BEST FILM EDITING

Joel Cox and Gary Roach, American Sniper

Sandra Adair, Boyhood

Barney Pilling, The Grand Budapest Hotel

William Goldenberg, The Imitation Game

Tom Cross, Whiplash

Should/Will Win: Boyhood (12 years worth of footage!)


BEST FOREIGN LANGUAGE FILM

Wild Tales (Argentina), dir. Damián Szifrón

Tangerines (Estonia), dir. Zaza Urushadze

Timbuktu (Mauritania), dir. Abderrahmane Sissako

Ida (Poland), dir. Paweł Pawlikowski

Leviathan (Russia), dir. Andrey Zvyagintsev

I didn't get to see most of these films. Only Ida has screened locally (I gave it four stars), though it's worth noting that Timbuktu director Abderrahmane Sissako will attend a mini-retrospective of his work (including his Oscar nominated film) in Bloomington this April.

The various industry sites I've been following show Ida solidly on top, with Leviathan a fairly close second.

Will Win: Ida

BEST COSTUME DESIGN

The Grand Budapest Hotel

Inherent Vice

Into the Woods

Maleficent

Mr. Turner

The fairytale worlds of Into the Woods and Maleficent will need to step aside as the skewed world of The Grand Budapest Hotel wins.

Should/Will Win: The Grand Budapest Hotel


BEST MAKEUP AND HAIRSTYLING

Foxcatcher

The Grand Budapest Hotel

Guardians of the Galaxy

The only thing in this category I can remember is Glenn Close's Dairy Queen hairdo in Guardians of the Galaxy. The experts say differently, however.

Should Win: Guardians of the Galaxy

Will Win: The Grand Budapest Hotel, but don't count out Foxcatcher, for Steve Carell's nose.

BEST ANIMATED FEATURE FILM

Big Hero 6

The Boxtrolls

How to Train Your Dragon 2

Song of the Sea

The Tale of the Princess Kaguya

The Lego Movie deserves to win, but these clowns didn't even nominate it. I'm sitting out this category in protest.

Most of the experts are torn between Big Hero 6 and Dragon 2. I'm guessing Big Hero 6 will win, because it's not a sequel.

Should Win: The Lego Movie (write-in votes)

Will Win: Big Hero 6


BEST DOCUMENTARY FEATURE

CitizenFour

Finding Vivian Maier

Last Days in Vietnam

The Salt of the Earth

Virunga

Life Itself, the stunning documentary based on Roger Ebert's autobiography, wasn't nominated.

Of the two nominated features I saw, Last Days in Vietnam (which played Indy Film Fest) was the best.

The winner, however, will be Citizenfour, the documentary about Edward Snowden, because the Academy will consider it more important.

Should Win: Life Itself, dammit!

Will Win: Citizenfour

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BEST ORIGINAL SONG

"Lost Stars" from Begin Again

"I'm Not Gonna Miss You" from Glen Campbell: I'll Be Me

"Everything Is Awesome" from The Lego Movie

"Glory" from Selma

"Grateful" from Beyond the Lights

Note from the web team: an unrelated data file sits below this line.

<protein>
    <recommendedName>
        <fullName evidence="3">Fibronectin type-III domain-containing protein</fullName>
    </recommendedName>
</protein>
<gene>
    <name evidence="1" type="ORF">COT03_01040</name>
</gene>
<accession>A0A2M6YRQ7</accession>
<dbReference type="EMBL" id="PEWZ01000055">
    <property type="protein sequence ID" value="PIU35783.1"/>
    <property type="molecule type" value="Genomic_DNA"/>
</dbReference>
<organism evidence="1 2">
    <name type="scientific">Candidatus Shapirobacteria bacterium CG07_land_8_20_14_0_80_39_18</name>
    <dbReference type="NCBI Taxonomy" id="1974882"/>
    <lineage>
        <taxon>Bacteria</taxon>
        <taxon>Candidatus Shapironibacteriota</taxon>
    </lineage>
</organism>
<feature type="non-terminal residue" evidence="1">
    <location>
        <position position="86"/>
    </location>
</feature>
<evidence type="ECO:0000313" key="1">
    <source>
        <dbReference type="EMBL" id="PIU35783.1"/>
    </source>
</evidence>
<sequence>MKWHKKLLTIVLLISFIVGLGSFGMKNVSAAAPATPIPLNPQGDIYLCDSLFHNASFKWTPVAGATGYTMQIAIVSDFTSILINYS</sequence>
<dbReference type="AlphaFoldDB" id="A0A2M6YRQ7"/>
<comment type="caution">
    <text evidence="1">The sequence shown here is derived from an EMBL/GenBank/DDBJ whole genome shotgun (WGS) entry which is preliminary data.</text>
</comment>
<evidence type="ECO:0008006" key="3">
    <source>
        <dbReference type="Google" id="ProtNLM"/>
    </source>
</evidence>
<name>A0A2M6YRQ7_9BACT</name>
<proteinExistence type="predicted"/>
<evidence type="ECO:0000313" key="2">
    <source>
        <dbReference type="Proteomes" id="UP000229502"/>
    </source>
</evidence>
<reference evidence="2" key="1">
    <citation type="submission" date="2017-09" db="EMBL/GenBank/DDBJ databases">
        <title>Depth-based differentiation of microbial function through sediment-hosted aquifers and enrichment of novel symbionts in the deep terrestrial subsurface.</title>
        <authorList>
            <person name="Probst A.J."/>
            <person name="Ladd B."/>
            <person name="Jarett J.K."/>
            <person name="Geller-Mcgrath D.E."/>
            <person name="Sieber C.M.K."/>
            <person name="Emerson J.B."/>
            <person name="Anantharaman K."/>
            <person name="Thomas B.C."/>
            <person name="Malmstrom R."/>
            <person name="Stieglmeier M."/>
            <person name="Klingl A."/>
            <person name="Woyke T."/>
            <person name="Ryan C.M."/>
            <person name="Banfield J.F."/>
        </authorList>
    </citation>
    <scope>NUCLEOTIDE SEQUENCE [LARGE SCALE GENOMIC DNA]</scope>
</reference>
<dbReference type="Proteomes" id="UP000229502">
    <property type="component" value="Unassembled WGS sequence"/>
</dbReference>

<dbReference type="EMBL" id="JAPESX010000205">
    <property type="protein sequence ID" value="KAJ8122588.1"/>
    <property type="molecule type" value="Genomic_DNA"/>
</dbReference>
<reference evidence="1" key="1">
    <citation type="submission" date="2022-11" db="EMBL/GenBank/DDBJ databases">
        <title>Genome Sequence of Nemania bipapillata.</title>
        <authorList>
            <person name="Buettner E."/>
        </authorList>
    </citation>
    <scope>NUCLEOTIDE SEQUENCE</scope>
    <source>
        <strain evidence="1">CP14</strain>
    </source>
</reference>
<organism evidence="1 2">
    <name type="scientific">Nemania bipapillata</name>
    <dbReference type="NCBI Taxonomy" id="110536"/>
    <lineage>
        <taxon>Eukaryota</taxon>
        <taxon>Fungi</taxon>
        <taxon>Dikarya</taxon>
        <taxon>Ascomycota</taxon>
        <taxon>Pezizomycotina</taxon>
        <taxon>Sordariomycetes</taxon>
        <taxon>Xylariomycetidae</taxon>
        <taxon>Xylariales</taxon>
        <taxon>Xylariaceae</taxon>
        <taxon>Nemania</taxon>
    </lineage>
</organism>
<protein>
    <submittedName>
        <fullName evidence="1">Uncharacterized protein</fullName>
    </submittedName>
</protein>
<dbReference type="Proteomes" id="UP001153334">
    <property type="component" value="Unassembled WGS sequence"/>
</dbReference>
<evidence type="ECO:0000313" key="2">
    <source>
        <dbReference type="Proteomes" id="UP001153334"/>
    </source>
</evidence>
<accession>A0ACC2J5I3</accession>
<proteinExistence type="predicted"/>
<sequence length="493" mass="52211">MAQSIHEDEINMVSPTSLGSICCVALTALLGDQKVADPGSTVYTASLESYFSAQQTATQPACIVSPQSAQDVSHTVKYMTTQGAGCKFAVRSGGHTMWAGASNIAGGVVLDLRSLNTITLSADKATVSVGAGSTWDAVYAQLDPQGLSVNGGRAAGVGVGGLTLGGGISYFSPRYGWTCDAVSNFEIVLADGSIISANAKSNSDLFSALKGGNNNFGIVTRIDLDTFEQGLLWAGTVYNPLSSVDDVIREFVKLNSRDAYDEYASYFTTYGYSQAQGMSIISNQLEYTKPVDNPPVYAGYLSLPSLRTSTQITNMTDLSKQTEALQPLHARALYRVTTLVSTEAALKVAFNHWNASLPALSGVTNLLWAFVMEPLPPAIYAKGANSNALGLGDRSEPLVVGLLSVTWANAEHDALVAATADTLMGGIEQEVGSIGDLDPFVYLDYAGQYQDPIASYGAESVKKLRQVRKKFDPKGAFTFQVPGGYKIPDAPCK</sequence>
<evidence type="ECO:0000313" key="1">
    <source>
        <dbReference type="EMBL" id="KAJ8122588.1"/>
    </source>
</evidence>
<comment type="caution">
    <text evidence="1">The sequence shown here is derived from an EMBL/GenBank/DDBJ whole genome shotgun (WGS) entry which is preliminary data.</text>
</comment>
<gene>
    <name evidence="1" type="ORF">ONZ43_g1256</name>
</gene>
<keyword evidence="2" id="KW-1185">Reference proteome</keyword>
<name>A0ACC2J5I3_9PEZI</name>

Should/Will Win: Selma in a landslide victory.


BEST PRODUCTION DESIGN

The Grand Budapest Hotel

The Imitation Game

Interstellar

Into the Woods

Mr. Turner

Should/Will Win: The Grand Budapest Hotel

BEST SOUND EDITING

American Sniper

Birdman

The Hobbit: The Battle of the Five Armies

Interstellar

Unbroken

Will Win: American Sniper


BEST SOUND MIXING

American Sniper

Birdman

Interstellar

Unbroken

Whiplash

Should/Will Win: American Sniper

BEST VISUAL EFFECTS

Captain America: The Winter Soldier

Dawn of the Planet of the Apes

Guardians of the Galaxy

Interstellar

X-Men: Days of Future Past

Should/Will Win: Dawn of the Planet of the Apes. Are you kidding? Did you SEE those apes?!


BEST ANIMATED SHORT FILM

The Bigger Picture (United Kingdom), dir. Daisy Jacobs and Christopher Hees

The Dam Keeper (United States), dir: Robert Kondo and Dice Tsutsumi

Feast (United States), dir. Patrick Osborne

Me and My Moulton (Canada), dir. Torill Kove

A Single Life (Netherlands), dir. Joris Oprins

Should Win: The Bigger Picture

Will Win: Disney's Feast

BEST LIVE ACTION SHORT FILM

Aya (France/Israel), dir. Oded Binnun and Mihal Brezis

Boogaloo and Graham (United Kingdom), dir. Michael Lennox and Ronan Blaney

Butter Lamp (La Lampe au Beurre de Yak; France/China), dir. Hu Wei and Julien Féret

Parvaneh (Switzerland), dir. Talkhon Hamzavi and Stefan Eichenberger

The Phone Call (United Kingdom), dir. Mat Kirkby and James Lucas

Should/Will Win: The funny, sweet Boogaloo and Graham


BEST DOCUMENTARY SHORT SUBJECT

Crisis Hotline: Veterans Press 1

Joanna

Our Curse

The Reaper (La Parka)

White Earth

I wasn't provided the opportunity to see these, so I'll opt for the industry publications' favorite.

Will Win: Crisis Hotline: Veterans Press 1

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Ed Johnson-Ott has been NUVO's lead film critic for more than 20 years.